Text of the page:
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His name sounds quite Danish?

 
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MessagePosté le: Sam 20 Déc 2008, 01:39    Sujet du message: His name sounds quite Danish? Répondre en citant


His name sounds quite Danish?


Daly City youngster touring with famed Vienna Boys Choir
Jens Ibsen, 12, at the Hofburg Palace in Vienna before his first concert in the Hofkapelle in May. Photo by Eric Ibsen



Jens Ibsen barely spoke a word until he was 2, and even a year later, complete sentences were few and far between. But there was another voice inside, a musical impulse that would propel him from an isolated Daly City childhood into a rich new life 6,000 miles away as the first African-born member of the world-renowned Vienna Boys Choir.
At a time of the year when choral music fills concert halls, theaters, churches and school auditoriums, Jens' personal story also speaks to the power of choral singing, which not only moves listeners in a particularly immediate way but can also open pathways of discovery for those who do it. Young choral singers can literally find their voices in the process. That's especially true for boys, who must often overcome social pressures to either stop singing in choruses or never join one in the first place.
Jens, who is fluent in German as well as English at age 12, chatted easily by telephone from Hanover, Germany, this week about his music and world travels, his Austrian roommates and his math class.
"We're doing a lot of church music and chamber songs and getting ready for Christmas," he said. Many of the texts the group sings are in German. "But we also sing in Czech and some other languages. It's definitely hard, but it's fun." Math, he added, was also "hard at first, but maybe not so much fun."
Jens is on a 15-city tour of Germany with the Haydn Choir, one of four 25-member ensembles that comprise the Vienna Boys Choir. He moved to Austria in May, enrolled in the organization's boarding school and has already toured Asia.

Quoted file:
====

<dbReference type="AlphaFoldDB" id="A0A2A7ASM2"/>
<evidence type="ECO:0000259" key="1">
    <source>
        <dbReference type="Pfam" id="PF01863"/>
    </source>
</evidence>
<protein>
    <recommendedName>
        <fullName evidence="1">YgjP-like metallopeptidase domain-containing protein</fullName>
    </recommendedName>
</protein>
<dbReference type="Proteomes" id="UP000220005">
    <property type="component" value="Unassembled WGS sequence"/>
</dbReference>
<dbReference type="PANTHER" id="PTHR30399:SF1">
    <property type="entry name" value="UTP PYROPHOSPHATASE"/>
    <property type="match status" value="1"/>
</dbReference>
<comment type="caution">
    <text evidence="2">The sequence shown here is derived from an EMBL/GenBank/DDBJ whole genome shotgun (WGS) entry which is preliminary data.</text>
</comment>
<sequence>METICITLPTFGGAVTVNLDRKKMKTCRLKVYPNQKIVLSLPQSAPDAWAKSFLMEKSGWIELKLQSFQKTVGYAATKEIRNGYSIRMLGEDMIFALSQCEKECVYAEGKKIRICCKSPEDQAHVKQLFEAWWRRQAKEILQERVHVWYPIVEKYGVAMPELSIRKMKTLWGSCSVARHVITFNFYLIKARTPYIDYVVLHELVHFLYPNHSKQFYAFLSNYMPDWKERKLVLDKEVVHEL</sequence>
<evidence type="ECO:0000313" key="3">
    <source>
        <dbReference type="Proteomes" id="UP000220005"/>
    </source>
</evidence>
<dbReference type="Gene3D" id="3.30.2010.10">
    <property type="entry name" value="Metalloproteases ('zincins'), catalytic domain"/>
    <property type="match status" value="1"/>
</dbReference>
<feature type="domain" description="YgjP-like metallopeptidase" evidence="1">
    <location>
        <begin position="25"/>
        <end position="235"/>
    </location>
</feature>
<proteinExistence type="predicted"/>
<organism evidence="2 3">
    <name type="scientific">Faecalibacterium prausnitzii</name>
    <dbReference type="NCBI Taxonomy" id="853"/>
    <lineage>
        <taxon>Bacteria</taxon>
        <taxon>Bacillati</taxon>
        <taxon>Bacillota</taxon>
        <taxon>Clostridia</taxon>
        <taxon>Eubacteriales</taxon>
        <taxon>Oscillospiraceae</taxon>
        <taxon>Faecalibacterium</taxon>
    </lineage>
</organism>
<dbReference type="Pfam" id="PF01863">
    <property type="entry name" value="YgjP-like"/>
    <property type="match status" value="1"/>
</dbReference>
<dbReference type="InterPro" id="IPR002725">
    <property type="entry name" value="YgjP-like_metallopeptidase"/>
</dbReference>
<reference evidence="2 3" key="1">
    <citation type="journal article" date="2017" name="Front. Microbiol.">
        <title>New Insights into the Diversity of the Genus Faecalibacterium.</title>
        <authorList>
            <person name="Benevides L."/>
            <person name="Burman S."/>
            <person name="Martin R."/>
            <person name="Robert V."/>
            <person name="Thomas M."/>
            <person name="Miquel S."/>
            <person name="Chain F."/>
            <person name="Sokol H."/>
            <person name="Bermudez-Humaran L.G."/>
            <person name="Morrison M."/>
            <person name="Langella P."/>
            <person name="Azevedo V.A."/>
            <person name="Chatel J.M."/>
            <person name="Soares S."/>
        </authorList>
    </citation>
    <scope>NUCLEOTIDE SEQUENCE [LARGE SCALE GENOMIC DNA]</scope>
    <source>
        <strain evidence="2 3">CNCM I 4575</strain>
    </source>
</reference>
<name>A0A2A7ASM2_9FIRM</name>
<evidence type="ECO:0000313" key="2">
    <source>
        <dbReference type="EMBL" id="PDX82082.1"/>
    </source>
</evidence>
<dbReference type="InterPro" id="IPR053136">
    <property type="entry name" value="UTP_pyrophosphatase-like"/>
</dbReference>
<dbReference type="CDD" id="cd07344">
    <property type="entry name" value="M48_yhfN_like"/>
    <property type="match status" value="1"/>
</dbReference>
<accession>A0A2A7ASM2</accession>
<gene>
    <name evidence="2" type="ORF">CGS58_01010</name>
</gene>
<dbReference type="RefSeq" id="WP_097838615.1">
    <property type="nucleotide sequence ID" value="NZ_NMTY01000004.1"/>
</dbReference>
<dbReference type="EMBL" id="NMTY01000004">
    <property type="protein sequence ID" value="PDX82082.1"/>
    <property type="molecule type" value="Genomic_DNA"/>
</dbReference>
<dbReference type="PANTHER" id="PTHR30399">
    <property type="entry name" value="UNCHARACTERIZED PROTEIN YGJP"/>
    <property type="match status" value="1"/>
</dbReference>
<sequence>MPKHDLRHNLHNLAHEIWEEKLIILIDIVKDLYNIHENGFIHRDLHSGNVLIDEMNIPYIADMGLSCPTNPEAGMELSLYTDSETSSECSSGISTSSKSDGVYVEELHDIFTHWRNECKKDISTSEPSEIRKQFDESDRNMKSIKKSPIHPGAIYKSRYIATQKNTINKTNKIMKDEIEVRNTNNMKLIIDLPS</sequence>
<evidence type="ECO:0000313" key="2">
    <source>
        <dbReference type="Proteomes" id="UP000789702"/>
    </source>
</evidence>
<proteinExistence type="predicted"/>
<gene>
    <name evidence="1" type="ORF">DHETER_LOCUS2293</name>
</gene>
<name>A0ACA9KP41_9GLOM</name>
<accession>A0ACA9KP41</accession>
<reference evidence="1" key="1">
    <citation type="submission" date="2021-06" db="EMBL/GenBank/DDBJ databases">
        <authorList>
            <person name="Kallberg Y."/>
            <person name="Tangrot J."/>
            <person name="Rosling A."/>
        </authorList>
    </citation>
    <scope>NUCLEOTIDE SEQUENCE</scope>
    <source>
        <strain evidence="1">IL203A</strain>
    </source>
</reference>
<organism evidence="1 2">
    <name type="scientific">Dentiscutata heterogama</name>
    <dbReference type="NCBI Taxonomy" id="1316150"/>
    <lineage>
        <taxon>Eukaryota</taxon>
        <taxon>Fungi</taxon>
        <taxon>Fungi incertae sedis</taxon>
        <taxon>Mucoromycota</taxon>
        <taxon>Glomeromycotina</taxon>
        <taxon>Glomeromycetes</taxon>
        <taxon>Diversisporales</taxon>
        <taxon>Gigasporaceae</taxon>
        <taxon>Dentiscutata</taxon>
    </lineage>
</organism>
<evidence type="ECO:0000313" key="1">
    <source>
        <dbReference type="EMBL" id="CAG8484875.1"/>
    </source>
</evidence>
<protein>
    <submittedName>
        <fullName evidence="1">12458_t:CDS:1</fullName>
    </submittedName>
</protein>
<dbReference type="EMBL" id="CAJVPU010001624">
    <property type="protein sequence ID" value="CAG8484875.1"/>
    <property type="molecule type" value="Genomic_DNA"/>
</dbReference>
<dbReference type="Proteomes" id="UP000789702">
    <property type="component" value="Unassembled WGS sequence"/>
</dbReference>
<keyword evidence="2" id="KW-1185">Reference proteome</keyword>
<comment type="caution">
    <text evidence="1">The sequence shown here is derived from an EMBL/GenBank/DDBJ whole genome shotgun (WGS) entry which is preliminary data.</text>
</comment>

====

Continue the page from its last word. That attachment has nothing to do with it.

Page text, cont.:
"China kind of smelled bad," he said, "but it was pretty interesting. I was seriously surprised by how modern Shanghai was." Singapore impressed him, too, but Taipei left a different kind of mark: "I got stitches there," he said. "I fell down when I was ice skating."
Jen's accomplishments, confidence and sense of adventure are a source of wonder and gratitude for his parents, Eric and Agartha Ibsen of Daly City. Their once painfully withdrawn son is now a musical citizen of the world, performing and touring with one of the most famous boys choirs in history. He lives in a dorm in Vienna, loves potatoes and schnitzel and chatters away in German to his new friends from around Europe and the world.
The family's pride extends to the fact that Jens, according to choir spokeswoman Anna Weingant, is the first African-born singer in the choir, which dates from 1498. Jens and his twin sister, Yasmina, were born in Ghana in 1995. His father is white, and his mother, a native of Ghana, is black. The family moved to California when the children were 9 months old. Another son, born to Agartha and adopted by Eric, was 9 years old at the time and now is a 21-year-old student at UC Santa Cruz.
As the sole nonwhite member of the Haydn Choir, Jens' complexion can stand out onstage in Vienna and on tour. But race is apparently just one more thing he's taking in stride. Asked if he thought anyone treated him differently because of his racial background, Jens replied, "Well, I don't think they should. And if anyone did, I don't think I'd notice it."